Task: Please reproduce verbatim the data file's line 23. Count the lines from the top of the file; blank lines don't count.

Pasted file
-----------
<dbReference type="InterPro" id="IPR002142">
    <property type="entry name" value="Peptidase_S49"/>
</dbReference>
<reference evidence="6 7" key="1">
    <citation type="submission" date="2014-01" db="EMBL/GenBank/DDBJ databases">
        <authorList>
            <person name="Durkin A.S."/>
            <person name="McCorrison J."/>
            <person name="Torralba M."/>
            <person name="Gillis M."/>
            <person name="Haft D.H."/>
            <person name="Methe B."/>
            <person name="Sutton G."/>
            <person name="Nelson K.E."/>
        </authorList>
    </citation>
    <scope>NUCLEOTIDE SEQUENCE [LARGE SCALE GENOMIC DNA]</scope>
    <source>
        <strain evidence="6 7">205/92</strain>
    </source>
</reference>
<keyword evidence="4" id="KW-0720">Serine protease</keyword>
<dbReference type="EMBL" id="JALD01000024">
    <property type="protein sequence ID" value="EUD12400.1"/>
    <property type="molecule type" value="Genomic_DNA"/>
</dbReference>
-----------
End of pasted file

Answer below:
<dbReference type="EMBL" id="JALD01000024">